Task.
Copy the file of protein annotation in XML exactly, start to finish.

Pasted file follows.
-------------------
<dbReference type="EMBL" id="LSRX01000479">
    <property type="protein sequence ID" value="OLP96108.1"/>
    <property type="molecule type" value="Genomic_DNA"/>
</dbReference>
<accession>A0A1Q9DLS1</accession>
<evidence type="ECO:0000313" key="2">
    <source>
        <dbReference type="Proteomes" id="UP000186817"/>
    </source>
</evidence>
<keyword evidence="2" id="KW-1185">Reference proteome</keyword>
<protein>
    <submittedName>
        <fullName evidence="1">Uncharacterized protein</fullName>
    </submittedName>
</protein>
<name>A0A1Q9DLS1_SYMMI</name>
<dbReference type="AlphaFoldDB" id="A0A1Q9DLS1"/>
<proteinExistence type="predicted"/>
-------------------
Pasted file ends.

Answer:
<dbReference type="EMBL" id="LSRX01000479">
    <property type="protein sequence ID" value="OLP96108.1"/>
    <property type="molecule type" value="Genomic_DNA"/>
</dbReference>
<accession>A0A1Q9DLS1</accession>
<evidence type="ECO:0000313" key="2">
    <source>
        <dbReference type="Proteomes" id="UP000186817"/>
    </source>
</evidence>
<keyword evidence="2" id="KW-1185">Reference proteome</keyword>
<protein>
    <submittedName>
        <fullName evidence="1">Uncharacterized protein</fullName>
    </submittedName>
</protein>
<name>A0A1Q9DLS1_SYMMI</name>
<dbReference type="AlphaFoldDB" id="A0A1Q9DLS1"/>
<proteinExistence type="predicted"/>